The epidural space lies just outside the special covering or dura, which encloses the spinal canal. An 'epidural' is a type of regional anesthetic in which a needle is positioned between the bones of the spine to allow the anesthesiologist to insert a small plastic tube (or catheter) into the epidural space. The needle is then removed and local anesthetic is injected through the catheter. This local anesthetic moves (or diffuses) across the dura. into the spinal canal, and temporarily stops the spinal nerves from working, so that sensation and movement in the area supplied by the nerves does not occur. When the effect of the local anesthetic wears off, sensation and movement will return. If a weaker solution of local anesthetic is used, then only painful sensations will be blocked.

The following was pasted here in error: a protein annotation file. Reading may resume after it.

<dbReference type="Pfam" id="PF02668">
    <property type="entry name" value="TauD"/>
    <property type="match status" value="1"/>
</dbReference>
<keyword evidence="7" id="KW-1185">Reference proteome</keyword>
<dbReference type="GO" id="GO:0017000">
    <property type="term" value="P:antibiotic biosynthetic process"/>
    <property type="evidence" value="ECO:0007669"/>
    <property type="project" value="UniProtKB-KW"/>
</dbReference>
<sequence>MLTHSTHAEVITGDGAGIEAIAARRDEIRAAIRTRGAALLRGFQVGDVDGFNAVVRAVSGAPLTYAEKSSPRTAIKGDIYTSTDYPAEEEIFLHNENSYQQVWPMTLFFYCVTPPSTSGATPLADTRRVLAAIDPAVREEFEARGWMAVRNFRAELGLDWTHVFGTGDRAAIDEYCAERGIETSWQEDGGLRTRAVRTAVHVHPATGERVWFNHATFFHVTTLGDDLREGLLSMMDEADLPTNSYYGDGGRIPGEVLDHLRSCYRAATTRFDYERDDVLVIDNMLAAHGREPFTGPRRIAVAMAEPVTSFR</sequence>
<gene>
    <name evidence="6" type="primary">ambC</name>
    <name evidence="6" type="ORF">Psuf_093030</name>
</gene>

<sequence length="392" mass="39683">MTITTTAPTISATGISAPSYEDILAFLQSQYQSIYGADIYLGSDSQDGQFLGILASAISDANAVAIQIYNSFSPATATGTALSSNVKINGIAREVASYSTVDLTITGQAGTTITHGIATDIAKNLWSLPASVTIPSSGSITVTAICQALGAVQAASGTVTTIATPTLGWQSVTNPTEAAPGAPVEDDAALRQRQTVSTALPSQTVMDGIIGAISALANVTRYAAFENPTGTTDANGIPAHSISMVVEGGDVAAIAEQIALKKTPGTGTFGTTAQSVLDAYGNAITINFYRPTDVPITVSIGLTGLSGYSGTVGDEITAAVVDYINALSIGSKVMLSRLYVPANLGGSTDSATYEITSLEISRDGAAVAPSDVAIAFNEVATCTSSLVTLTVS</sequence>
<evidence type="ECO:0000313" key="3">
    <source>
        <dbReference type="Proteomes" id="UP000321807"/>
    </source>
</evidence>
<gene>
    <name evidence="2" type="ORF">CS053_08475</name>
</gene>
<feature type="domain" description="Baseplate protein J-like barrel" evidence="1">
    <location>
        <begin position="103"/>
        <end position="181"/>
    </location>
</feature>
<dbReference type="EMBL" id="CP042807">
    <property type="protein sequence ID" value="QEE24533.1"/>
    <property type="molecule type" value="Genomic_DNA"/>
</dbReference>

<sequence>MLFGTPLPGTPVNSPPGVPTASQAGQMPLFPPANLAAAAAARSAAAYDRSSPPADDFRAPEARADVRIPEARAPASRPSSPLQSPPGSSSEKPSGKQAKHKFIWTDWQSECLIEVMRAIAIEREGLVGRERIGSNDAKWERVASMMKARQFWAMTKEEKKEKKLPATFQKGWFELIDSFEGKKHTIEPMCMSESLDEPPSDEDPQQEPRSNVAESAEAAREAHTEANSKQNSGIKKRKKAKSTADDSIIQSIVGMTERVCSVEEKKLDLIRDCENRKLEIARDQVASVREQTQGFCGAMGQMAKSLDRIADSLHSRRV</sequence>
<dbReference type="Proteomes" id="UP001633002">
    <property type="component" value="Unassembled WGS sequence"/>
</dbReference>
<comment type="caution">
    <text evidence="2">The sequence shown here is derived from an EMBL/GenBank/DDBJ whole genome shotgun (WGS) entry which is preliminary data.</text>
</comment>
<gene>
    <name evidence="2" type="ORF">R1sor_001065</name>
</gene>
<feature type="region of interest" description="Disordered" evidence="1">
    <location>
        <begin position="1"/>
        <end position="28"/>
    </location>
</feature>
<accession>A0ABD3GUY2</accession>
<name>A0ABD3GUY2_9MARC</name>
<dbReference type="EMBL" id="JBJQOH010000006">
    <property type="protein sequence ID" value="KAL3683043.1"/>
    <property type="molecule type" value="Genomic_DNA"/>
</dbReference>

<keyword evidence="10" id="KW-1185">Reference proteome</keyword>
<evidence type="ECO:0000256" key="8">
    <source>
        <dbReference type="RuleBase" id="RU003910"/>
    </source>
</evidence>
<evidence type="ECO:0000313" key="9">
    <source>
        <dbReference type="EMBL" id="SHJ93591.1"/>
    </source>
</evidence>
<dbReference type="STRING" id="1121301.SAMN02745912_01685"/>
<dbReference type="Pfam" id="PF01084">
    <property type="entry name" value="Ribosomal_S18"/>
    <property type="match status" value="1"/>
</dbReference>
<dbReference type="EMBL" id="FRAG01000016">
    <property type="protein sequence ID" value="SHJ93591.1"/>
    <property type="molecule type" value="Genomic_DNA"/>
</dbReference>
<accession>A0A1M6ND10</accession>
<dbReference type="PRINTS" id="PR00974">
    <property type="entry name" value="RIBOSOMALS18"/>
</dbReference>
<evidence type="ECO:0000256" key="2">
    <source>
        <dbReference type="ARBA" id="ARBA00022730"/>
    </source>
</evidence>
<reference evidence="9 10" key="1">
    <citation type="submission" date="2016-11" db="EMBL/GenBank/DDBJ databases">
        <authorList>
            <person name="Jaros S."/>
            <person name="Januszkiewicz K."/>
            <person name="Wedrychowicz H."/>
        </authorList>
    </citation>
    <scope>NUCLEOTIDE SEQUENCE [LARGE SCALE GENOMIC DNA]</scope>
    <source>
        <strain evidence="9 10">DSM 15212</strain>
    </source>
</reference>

This is very useful for controlling pain and is called epidural analgesia. Often continuous infusions of local anesthetic solutions are used, which allows the effect to be maintained as long as required. The catheter may be placed in the upper back (thoracic spine) or the lower back (lumbar spine), depending on where the effect is needed. This is a very useful and safe procedure, when performed with appropriate care by an experienced anesthesiologist.